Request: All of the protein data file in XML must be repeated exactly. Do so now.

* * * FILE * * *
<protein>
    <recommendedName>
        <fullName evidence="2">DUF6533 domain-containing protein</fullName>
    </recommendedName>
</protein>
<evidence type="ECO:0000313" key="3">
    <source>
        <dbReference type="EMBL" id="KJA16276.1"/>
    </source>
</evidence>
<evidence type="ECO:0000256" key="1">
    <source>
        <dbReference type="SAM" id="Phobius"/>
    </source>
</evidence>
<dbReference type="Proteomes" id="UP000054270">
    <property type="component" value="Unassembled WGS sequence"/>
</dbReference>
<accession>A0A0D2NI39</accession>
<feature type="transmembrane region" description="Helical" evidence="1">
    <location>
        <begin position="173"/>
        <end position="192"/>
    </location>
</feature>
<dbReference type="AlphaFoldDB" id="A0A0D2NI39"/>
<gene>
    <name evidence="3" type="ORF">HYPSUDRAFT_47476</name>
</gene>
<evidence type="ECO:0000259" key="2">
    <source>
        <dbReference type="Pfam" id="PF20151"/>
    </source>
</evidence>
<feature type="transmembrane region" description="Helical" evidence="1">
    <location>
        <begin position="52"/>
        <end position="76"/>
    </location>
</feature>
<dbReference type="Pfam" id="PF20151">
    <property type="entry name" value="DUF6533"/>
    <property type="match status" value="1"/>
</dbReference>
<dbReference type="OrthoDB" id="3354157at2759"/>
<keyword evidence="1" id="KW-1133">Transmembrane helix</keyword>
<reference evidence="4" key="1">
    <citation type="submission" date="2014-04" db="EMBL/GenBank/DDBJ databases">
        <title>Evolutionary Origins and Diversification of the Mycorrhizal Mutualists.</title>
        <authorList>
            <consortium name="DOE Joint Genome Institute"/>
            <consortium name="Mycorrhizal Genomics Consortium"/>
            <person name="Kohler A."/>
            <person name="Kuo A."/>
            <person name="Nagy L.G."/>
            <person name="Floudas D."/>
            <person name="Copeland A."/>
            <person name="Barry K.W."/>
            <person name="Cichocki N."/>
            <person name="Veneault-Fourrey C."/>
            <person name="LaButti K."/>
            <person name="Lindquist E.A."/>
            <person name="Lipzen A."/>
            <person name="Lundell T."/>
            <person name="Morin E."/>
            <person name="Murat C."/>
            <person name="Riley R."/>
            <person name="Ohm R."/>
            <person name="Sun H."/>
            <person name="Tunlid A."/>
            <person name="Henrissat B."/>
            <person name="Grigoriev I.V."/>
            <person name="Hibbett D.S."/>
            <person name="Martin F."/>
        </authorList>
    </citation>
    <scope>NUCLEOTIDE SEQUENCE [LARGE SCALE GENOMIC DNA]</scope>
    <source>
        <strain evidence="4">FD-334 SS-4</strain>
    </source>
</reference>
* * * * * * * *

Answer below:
<protein>
    <recommendedName>
        <fullName evidence="2">DUF6533 domain-containing protein</fullName>
    </recommendedName>
</protein>
<evidence type="ECO:0000313" key="3">
    <source>
        <dbReference type="EMBL" id="KJA16276.1"/>
    </source>
</evidence>
<evidence type="ECO:0000256" key="1">
    <source>
        <dbReference type="SAM" id="Phobius"/>
    </source>
</evidence>
<dbReference type="Proteomes" id="UP000054270">
    <property type="component" value="Unassembled WGS sequence"/>
</dbReference>
<accession>A0A0D2NI39</accession>
<feature type="transmembrane region" description="Helical" evidence="1">
    <location>
        <begin position="173"/>
        <end position="192"/>
    </location>
</feature>
<dbReference type="AlphaFoldDB" id="A0A0D2NI39"/>
<gene>
    <name evidence="3" type="ORF">HYPSUDRAFT_47476</name>
</gene>
<evidence type="ECO:0000259" key="2">
    <source>
        <dbReference type="Pfam" id="PF20151"/>
    </source>
</evidence>
<feature type="transmembrane region" description="Helical" evidence="1">
    <location>
        <begin position="52"/>
        <end position="76"/>
    </location>
</feature>
<dbReference type="Pfam" id="PF20151">
    <property type="entry name" value="DUF6533"/>
    <property type="match status" value="1"/>
</dbReference>
<dbReference type="OrthoDB" id="3354157at2759"/>
<keyword evidence="1" id="KW-1133">Transmembrane helix</keyword>
<reference evidence="4" key="1">
    <citation type="submission" date="2014-04" db="EMBL/GenBank/DDBJ databases">
        <title>Evolutionary Origins and Diversification of the Mycorrhizal Mutualists.</title>
        <authorList>
            <consortium name="DOE Joint Genome Institute"/>
            <consortium name="Mycorrhizal Genomics Consortium"/>
            <person name="Kohler A."/>
            <person name="Kuo A."/>
            <person name="Nagy L.G."/>
            <person name="Floudas D."/>
            <person name="Copeland A."/>
            <person name="Barry K.W."/>
            <person name="Cichocki N."/>
            <person name="Veneault-Fourrey C."/>
            <person name="LaButti K."/>
            <person name="Lindquist E.A."/>
            <person name="Lipzen A."/>
            <person name="Lundell T."/>
            <person name="Morin E."/>
            <person name="Murat C."/>
            <person name="Riley R."/>
            <person name="Ohm R."/>
            <person name="Sun H."/>
            <person name="Tunlid A."/>
            <person name="Henrissat B."/>
            <person name="Grigoriev I.V."/>
            <person name="Hibbett D.S."/>
            <person name="Martin F."/>
        </authorList>
    </citation>
    <scope>NUCLEOTIDE SEQUENCE [LARGE SCALE GENOMIC DNA]</scope>
    <source>
        <strain evidence="4">FD-334 SS-4</strain>
    </source>
</reference>